An electronic flight information board at Kuala Lumpur International Airport in Sepang, Malaysia, shows information on Malaysia Airlines Flight 17, on July 18, 2014.

Vincent Thian/AP

An electronic flight information board at Kuala Lumpur International Airport in Sepang, Malaysia, shows information on Malaysia Airlines Flight 17, on July 18, 2014.

The FAA Warned Airlines Not to Fly Over Ukraine

Many crucial questions about the tragic/disastrous apparent shootdown of the Malaysia Airlines flight in Ukraine are still unanswerable. Who did it? Why? With what warning? Or repercussions?

But at this point one question can be answered: Did aviation authorities know that this was a dangerous area?

Yes, they most certainly did. Nearly three months ago, on the “Special Rules” section of its site, the U.S. Federal Aviation Administration put out an order prohibiting American pilots, airlines, charter carriers, and everyone else over whom the FAA has direct jurisdiction, from flying over parts of Ukraine.

Here is how the “who this applies to” part of FAA NOTAM 4/7677 looked, in the ALL-CAPs typeface of many FAA communications and in the language the FAA uses to say “this means YOU!”

A. APPLICABILITY
THIS SPECIAL FEDERAL AVIATION REGULATION (SFAR) APPLIES TO THE FOLLOWING PERSONS:

1) ALL U.S. AIR CARRIERS AND U.S. COMMERCIAL OPERATORS;

(2) ALL PERSONS EXERCISING THE PRIVILEGES OF AN AIRMAN CERTIFICATE ISSUED BY THE FAA, EXCEPT SUCH PERSONS OPERATING U.S. REGISTERED AIRCRAFT FOR A FOREIGN AIR CARRIERAND

(3) ALL OPERATORS OF U.S. REGISTERED CIVIL AIRCRAFT, EXCEPT WHERE THE OPERATOR OF SUCH AIRCRAFT IS A FOREIGN AIR CARRIER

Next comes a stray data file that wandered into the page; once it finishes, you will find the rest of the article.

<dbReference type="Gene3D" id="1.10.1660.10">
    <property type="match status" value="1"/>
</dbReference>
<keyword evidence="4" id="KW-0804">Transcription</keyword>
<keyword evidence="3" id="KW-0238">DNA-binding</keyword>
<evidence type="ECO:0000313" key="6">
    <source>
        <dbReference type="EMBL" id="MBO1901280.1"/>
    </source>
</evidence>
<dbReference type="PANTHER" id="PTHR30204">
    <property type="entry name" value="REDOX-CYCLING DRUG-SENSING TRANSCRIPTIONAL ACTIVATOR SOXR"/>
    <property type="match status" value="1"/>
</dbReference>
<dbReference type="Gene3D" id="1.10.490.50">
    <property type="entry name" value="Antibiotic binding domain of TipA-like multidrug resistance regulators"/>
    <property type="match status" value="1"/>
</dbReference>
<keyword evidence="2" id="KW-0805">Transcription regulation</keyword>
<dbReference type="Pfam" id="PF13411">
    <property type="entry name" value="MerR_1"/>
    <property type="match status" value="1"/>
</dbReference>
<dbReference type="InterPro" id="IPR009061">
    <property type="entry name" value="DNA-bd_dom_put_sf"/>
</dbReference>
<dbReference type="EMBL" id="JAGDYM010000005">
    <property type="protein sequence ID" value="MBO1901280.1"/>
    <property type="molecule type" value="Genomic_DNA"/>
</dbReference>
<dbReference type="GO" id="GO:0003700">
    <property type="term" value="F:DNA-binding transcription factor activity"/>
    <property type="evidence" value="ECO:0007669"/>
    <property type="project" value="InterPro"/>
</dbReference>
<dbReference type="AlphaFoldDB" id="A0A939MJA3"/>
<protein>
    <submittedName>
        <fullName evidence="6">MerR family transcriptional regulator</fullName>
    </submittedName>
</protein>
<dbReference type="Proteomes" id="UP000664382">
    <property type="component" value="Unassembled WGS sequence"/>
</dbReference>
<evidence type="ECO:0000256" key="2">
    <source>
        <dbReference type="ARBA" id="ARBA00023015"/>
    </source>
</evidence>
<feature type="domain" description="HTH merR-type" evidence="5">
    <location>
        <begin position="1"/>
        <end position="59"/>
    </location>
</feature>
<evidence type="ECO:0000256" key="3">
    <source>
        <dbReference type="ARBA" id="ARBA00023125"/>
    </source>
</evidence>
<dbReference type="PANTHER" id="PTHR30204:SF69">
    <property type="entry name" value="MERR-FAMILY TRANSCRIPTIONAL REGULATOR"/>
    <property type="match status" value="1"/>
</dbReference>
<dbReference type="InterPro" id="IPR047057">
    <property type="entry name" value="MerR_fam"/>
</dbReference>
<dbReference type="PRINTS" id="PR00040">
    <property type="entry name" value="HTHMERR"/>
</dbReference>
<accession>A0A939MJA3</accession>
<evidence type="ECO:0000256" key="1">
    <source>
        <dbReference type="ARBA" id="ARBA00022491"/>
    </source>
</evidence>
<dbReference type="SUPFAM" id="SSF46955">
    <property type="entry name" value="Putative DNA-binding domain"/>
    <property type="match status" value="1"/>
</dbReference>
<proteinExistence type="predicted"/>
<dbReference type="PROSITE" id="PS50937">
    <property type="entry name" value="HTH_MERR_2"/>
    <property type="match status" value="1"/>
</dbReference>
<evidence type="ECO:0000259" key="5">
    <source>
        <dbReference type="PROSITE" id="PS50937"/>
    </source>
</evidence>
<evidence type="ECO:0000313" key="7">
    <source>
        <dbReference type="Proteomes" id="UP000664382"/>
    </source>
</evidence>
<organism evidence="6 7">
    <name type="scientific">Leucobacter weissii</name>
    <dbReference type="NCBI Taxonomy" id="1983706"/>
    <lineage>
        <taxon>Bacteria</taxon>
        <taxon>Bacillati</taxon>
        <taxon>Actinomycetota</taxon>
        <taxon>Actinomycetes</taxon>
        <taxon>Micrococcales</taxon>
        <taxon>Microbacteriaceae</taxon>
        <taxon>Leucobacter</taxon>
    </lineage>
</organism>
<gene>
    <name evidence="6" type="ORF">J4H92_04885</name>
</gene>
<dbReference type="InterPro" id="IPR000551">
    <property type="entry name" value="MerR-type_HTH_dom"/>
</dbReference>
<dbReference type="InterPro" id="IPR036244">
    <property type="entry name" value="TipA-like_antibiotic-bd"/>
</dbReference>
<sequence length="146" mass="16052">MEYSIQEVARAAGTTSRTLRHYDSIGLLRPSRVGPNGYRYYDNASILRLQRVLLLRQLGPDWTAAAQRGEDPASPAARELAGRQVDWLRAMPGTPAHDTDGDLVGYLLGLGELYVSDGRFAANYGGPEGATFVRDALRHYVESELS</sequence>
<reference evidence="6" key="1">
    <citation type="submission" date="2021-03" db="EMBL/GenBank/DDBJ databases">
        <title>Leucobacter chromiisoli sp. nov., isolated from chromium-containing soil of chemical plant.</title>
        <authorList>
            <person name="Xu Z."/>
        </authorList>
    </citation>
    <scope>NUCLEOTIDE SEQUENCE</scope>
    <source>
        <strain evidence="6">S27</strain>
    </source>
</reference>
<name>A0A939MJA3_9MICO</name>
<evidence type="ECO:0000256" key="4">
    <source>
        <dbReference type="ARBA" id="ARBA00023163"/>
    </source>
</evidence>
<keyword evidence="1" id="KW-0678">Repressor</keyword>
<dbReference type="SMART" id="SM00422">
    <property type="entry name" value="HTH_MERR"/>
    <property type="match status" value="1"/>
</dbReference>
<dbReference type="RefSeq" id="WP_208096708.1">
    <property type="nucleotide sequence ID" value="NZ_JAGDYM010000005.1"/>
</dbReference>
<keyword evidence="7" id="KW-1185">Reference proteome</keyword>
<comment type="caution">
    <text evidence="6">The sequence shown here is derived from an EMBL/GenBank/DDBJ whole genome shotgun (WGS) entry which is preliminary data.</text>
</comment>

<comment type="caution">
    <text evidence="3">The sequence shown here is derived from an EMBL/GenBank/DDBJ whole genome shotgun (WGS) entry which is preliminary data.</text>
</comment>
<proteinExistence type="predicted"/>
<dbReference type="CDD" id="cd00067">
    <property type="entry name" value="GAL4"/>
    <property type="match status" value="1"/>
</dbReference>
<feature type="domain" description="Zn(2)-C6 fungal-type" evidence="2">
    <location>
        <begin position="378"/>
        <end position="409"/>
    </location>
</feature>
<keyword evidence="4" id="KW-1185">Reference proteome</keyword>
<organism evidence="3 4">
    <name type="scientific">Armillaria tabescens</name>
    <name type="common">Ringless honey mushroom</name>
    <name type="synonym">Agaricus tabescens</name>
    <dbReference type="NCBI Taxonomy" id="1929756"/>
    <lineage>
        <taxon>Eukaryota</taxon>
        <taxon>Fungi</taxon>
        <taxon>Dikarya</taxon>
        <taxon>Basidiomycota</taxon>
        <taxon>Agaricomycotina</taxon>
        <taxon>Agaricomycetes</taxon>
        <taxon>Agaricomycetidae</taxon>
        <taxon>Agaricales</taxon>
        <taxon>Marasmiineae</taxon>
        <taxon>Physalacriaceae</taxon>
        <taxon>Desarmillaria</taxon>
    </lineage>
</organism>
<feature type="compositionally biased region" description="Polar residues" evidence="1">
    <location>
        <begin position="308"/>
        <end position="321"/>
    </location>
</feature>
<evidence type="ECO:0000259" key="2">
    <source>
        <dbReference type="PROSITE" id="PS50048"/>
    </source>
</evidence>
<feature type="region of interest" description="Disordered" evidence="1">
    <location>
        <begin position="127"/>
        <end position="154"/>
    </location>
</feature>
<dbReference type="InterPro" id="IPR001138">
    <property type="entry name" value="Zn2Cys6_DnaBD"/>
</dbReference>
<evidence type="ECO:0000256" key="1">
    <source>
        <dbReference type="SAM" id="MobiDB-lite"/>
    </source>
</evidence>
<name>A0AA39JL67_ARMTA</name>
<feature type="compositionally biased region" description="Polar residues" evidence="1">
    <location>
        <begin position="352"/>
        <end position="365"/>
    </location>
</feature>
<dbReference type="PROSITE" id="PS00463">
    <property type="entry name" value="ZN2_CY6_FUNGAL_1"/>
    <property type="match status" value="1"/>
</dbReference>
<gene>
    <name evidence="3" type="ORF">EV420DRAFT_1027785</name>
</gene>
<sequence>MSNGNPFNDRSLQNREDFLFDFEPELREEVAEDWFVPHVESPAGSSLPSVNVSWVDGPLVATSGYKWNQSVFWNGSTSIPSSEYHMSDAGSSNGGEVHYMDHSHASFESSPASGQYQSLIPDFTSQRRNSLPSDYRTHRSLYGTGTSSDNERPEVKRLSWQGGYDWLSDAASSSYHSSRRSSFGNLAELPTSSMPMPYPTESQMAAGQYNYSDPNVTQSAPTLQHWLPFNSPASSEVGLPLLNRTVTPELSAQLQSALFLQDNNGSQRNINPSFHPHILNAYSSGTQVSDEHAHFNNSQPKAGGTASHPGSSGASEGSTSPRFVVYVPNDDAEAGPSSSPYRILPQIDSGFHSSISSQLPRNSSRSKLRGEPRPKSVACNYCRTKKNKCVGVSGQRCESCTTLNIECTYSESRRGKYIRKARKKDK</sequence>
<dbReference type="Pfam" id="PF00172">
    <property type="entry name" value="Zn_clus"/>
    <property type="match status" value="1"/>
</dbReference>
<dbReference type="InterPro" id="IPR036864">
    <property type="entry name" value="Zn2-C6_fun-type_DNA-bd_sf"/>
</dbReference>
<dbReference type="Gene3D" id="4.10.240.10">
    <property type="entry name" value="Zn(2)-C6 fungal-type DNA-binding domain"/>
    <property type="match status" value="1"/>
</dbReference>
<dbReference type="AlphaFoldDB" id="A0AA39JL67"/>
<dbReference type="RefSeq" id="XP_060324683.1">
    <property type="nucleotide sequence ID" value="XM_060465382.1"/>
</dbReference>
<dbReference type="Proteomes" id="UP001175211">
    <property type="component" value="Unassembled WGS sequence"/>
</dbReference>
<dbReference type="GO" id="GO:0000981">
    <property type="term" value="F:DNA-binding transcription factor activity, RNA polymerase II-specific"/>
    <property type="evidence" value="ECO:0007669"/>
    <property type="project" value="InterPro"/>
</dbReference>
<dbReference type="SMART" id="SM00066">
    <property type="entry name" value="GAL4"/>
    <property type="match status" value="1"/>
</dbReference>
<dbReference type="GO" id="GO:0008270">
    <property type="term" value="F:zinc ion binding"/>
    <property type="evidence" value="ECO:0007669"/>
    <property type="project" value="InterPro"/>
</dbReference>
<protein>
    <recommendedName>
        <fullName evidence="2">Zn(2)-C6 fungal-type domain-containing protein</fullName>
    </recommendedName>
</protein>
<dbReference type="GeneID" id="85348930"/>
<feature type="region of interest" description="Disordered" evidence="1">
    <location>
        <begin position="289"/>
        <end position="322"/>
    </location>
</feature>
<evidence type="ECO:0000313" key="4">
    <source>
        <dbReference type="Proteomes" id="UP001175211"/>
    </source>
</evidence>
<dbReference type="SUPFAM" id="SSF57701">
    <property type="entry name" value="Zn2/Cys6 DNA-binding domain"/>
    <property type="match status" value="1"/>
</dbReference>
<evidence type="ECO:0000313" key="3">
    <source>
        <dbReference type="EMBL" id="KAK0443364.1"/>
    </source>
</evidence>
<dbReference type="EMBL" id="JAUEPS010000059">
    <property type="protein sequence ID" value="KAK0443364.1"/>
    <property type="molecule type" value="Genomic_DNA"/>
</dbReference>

And here is how the “these are the areas to stay out of” part of the order was written, everything specified as Longitude/Latitude coordinates:

(D), NO PERSON DESCRIBED IN PARAGRAPH (A) MAY CONDUCT FLIGHT OPERATIONS IN THE PORTION OF THE SIMFEROPOL (UKFV) FIR WITHIN THE FOLLOWING LATERAL LIMITS: 454500N 0345800E-460900N 0360000E-460000N 0370000E-452700N 0364100E-452242N 0364100E-451824N 0363524E-451442N 0363542E-451218N END PART 1 OF 4. 23 APR 22:30 2014 UNTIL 1504270001. CREATED: 23 APR 22:16 2014 FDC 4/7667 (A0012/14) - null AIRSPACE SPECIAL NOTICE UKRAINE 0363200E-450418N 0363418E-445600N 0363700E-443100N 0364000E-424400N 0361600E-424700N 0340000E-424800N 0304500E-434100N 0303200E-441500N 0302400E-444600N 0300900E-455400N 0322500E-454900N 0324700E-455400N 0330600E-455600N 0332700E-455900N 0332900E-THEN ALONG THE CRIMEA BORDER TO 454500N 0345800E.

Until only a few years ago, most FAA notices—of restricted air space, of special weather hazards, of other areas-of-concern—were promulgated in this same indecipherable Long/Lat form. Now the FAA distributes most information on U.S. airspace via easily understandable graphical overlays. For instance, its Special Use Airspace site, which you are supposed to check before every flight, gives you a color-coded illustration of all active military airspace, restricted zones, etc, at any given time. Here is how part of it looks right now, mainly showing active “Military Operations Areas” in the South. This is a screen shot, but on the real map you can click on each one to see its vertical limits. For instance, those large ones over northeastern Mississippi go from 8000 feet upward, so we were able to fly under them in our recent visits to the “Golden Triangle” cities in the same area.

I have not yet seen a map that plots the Long/Lat points of the Ukraine no-fly order onto the route the Malaysian plane flew, and where it was apparently shot down. When I learn of one, I will provide an update. (Credit to Jad Mouawad of NYT for seeing this notice before I did.) 

The point for the moment: the FAA “Special Rules” section tells U.S. pilots and aircraft not to fly over trouble spots ranging from North Korea to Yemen to Syria to Iraq. And since last April it has told them not to fly over certain parts of Ukraine.

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